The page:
Some years ago, actually many years ago, I was moved by a lecture on the sacer and the profanus and how these concepts related to the world of art. The profanus is the prescribed world, the world that can be measured. It is the world of time and taste. It is the secular world, the tangible world. The world of things and stuff. The sacer is the unknown world, the world of dreams and mysteries and secrets. The world of the gods and unanswerable questions. Myths and religious parables abound of heroes journeying to the sacer and bringing something back to the profanus which helps us mortals to better understand, address, and deal with the sacer.
The lecturer went on to say that artists perform the same function as the mythological and religious heroes of old. They venture to the sacer and bring back/ make their art using the tools of the profanus to address and attempt to answer the questions of the unknown. This is where the power of art comes from. It deals with the mysteries of life at some level. An illustration is a visual of the profanus, but real art confronts the unknown.
Last night, my friend Gregory had an opening of 89 pieces of his work. I have written about Gregory before, about his career as a brilliant architect— designing homes in Saudi Arabia and the newest Bahai Temple and Community Center in Tennessee— and about how 9 years ago he was diagnosed with early onset of Altzheimers.
Gregory has discovered artmaking. Once a week he visits an awesome and generous local artist, Nancy Rosen, where she puts materials out for him to work with. And for the last two years, he has been making art in her studio. His first show was at our home two years ago (In the Table/ On the Wall).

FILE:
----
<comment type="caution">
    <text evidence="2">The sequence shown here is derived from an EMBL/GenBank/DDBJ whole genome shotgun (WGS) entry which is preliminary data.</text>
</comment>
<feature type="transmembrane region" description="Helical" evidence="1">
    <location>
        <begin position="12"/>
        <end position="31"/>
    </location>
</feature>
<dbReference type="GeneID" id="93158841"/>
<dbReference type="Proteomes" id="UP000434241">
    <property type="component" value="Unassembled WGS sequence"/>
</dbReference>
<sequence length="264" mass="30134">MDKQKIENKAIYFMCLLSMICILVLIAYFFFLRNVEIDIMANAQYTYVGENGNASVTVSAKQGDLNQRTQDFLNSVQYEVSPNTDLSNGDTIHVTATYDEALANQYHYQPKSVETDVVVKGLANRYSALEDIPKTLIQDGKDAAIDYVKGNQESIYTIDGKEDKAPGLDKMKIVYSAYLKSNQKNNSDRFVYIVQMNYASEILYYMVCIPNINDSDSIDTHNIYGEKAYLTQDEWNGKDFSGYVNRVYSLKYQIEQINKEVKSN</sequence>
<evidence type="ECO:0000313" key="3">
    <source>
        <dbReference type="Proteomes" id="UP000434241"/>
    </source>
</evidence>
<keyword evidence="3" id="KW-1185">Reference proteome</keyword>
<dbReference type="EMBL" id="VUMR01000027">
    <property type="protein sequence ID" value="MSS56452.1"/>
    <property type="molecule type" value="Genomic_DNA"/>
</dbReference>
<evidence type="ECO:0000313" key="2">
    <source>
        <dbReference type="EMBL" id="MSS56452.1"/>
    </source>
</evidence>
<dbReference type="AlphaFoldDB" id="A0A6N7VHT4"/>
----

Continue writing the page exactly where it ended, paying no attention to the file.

At lunch a week ago, Gregory’s partner asked me, “But is it art?” My first response was yes, it was art, because of the purity and genuineness of its intent and vision. And after seeing all the work together, I say yes again, because of Gregory’s sincere journey to some place deep inside himself that touches on the sacer of his disease. Through the fog of not being able to access information, Gregory has accessed something else— his own personal sacer.
There were 60+ people at the opening last night in the Village Hall of Lincolnwood. All admiring and commenting on the work. And buying. Gregory has already sold a third of the pieces in the show (maybe more). And the body of work was remarkable. Certainly the context of Gregory’s disease made the images all the more poignant. Certainly the context of Gregory’s history and the love his community has for him, made the images even more appealing. But his imagery also stood on its own — boldly, assertively, meaningfully.
As words evade Gregory and his verbal fluency diminishes, his images have become his way to express his feelings, his vision of the world, and his ideas of beauty, movement, rhythm, color, and compassion. They are a window into his sacer, the mystery of the person he has become and is still becoming. His images are a gift of the fluent grace he creates as his profanus abilities continue to decline. His images are also a gift of the space, support, love, and grace his partner has created for him.